My son skated for the first time last week. It was not his first time on the ice. I had dragged him once as a little guy, and then brought him to the Yerba Buena rink in San Francisco three times and even got him a private lesson there in preparation for our holiday travels. (I even had a moment of complete parent failure when I realized that somehow allowed my kid to reach ten without learning how to skate. What kind of raised-in-Minnesotan was I?) But the first time he really skated – which, during his many protests that he’d already gone and didn’t like it when I was saying that since he hadn’t actually skated yet he had no idea if he liked it or not, I described as gliding on the ice with alternating feet – was on December 30 in the Parc La Fontaine in Montréal.
A pretty damn magical place to skate.
It’s a huge long rink that snakes a bit around and past the rec center-cum-warming hut. Unlike the previous rinks he’d been on – including the giant and beautiful one at the Plaines d’Abraham in Québec City – it is just open ice. People generally go to the right of each other, but there is no dizzying circle for counter-clockwise skaters to follow. No place I ever skated was quite as gloriously perfect in setting, but it was, in other ways, like the rinks I grew up skating on. No fees, no lines, so start times. People from the neighborhood just walk over to the park where the baseball fields were flooded, put on their blades, and skate around – some seeing how much speed they could work up or practicing their spins, but most just gliding on ice, turning the freezing cold into something fun.
After we finally left to eat lunch, he asked to go back. As I taught him how to do a simple spin he said “Mama, you should get skates so you can skate whenever you want.”
Which was funny, because two days before that, as I was gliding around the rink in the Plains of Abraham in Québec City, I had thought that it was funny that when I was, say, 11 and 12 there were three things I really really liked to do besides read: Ice skate and speak French. At that point I was just learning French, but I loved it. It felt like a secret code and it was somewhat difficult so when things clicked it felt like it mattered. I have, as with my skating, let it fall to the wayside. I don’t use it, so I’m losing it. Sure, I can still get through commercial transactions and read okay, just like I can still whiz around the ice, but I have completely lost the ease and fluency I had in my late teens. I also have some work to do before I land a toe loop.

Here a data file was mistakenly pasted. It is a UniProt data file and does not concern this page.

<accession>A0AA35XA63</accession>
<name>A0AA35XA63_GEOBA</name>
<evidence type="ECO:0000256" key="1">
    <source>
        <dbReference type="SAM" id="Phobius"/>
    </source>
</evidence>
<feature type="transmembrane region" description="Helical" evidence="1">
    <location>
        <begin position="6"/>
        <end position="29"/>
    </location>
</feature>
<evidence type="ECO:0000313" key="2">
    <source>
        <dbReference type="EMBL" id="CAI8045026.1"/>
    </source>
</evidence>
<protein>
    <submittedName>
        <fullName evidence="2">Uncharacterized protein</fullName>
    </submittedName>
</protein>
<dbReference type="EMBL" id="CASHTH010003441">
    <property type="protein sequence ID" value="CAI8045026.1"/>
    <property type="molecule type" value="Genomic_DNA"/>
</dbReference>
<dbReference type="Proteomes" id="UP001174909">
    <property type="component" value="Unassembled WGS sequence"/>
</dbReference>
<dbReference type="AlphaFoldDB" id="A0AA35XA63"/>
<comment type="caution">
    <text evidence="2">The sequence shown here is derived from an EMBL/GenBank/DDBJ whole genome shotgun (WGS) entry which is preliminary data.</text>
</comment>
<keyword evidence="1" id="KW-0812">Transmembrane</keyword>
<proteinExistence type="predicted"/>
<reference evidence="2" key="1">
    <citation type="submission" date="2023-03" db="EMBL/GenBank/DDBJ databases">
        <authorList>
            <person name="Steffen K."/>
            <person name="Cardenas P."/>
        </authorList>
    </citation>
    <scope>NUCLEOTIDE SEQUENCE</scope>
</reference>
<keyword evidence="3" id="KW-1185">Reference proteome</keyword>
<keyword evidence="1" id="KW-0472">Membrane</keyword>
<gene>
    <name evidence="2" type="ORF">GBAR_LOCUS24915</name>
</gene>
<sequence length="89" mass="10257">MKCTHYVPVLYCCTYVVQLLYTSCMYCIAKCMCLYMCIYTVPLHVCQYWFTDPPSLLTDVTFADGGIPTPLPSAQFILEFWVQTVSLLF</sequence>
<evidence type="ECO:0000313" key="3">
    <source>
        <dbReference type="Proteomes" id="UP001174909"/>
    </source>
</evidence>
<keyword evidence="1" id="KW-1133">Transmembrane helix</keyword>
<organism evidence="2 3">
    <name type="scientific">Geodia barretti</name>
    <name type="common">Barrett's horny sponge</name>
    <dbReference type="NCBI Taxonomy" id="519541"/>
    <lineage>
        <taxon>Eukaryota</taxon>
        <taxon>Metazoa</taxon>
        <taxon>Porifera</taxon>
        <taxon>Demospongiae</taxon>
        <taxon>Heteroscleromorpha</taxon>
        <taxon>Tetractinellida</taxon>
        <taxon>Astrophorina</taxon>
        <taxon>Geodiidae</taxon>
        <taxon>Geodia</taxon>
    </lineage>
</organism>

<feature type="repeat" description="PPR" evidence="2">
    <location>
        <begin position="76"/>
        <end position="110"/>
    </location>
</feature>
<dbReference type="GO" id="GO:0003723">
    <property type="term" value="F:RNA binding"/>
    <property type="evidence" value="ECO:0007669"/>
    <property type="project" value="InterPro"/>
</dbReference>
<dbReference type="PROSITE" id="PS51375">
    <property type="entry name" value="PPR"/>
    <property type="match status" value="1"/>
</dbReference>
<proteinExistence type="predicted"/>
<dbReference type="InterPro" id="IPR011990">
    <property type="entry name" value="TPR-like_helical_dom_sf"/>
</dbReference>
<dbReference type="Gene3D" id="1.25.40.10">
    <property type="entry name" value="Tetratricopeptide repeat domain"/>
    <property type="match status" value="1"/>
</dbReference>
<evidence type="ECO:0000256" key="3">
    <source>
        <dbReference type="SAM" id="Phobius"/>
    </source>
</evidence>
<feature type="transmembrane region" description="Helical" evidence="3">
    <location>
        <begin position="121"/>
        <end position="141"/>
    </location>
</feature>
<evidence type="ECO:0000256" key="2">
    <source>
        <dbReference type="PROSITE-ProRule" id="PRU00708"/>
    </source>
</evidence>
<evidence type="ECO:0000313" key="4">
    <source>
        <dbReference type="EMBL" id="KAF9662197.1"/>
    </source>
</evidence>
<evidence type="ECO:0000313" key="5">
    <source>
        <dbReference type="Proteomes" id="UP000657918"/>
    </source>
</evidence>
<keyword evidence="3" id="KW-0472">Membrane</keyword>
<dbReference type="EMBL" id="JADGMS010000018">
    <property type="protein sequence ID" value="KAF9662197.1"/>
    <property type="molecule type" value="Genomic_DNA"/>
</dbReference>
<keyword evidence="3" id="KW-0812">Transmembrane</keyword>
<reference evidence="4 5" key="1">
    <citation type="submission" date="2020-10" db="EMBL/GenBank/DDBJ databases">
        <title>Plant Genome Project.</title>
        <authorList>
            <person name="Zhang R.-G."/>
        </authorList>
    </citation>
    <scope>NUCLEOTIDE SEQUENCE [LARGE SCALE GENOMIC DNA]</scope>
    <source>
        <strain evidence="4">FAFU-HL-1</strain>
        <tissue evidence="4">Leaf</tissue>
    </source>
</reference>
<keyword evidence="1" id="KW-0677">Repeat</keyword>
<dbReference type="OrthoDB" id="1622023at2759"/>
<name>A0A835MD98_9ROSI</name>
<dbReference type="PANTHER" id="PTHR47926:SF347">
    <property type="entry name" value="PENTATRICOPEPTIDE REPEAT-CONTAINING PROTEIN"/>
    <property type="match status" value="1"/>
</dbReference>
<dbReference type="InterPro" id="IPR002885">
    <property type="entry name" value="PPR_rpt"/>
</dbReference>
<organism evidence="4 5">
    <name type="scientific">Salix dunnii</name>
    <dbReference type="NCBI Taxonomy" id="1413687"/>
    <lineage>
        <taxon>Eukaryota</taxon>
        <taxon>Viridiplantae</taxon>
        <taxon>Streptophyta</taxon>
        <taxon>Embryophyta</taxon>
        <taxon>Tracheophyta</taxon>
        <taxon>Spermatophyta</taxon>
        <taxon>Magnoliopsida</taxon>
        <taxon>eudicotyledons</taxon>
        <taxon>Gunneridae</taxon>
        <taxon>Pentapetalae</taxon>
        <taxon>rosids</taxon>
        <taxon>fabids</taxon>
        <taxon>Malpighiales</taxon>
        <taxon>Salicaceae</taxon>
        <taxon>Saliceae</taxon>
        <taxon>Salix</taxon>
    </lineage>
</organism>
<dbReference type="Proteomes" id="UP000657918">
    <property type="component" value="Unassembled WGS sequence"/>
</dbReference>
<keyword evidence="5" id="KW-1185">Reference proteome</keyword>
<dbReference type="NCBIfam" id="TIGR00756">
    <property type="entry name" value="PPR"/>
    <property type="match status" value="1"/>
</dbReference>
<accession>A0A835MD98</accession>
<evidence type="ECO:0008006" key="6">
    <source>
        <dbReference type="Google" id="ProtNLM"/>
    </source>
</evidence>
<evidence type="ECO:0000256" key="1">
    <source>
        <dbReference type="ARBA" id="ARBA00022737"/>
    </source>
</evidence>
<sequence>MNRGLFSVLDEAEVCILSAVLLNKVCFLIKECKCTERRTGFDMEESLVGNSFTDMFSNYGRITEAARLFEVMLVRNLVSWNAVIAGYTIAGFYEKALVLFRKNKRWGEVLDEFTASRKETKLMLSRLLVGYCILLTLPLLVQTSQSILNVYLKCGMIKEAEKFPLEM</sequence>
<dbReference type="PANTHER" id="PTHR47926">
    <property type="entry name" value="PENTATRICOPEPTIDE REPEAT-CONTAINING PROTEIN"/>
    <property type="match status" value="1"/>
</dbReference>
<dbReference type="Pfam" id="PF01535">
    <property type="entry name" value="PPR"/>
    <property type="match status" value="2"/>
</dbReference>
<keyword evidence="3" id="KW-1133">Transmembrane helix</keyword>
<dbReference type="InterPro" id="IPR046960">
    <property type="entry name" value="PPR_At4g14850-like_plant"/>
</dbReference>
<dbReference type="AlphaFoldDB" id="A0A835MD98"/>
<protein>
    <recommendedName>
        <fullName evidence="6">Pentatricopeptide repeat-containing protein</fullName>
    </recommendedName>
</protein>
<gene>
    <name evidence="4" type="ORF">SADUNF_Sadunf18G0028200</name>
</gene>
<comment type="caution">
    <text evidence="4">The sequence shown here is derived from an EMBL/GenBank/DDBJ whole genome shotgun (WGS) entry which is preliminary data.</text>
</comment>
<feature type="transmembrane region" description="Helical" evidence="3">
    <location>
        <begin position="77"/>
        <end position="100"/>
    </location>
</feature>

I have, I am happy to report, changed a lot since I was 12. But this Winter Wonderland tour we’ve taken (Minneapolis-Québec City-Montréal) has shown me that it ends up I still like ice skating and I still like speaking French. In 2014 I’m going to do both. I am going to get skates and go skating, even if the rinks near me are tiny and I have to pay to spin. And I’m somehow going to recapture some of my facility with French. I have a podcast of a decent radio show to get started and a book in French I’ve been meaning to read and a neighbor who would, I’m betting, be willing to correct my bad grammar once in awhile.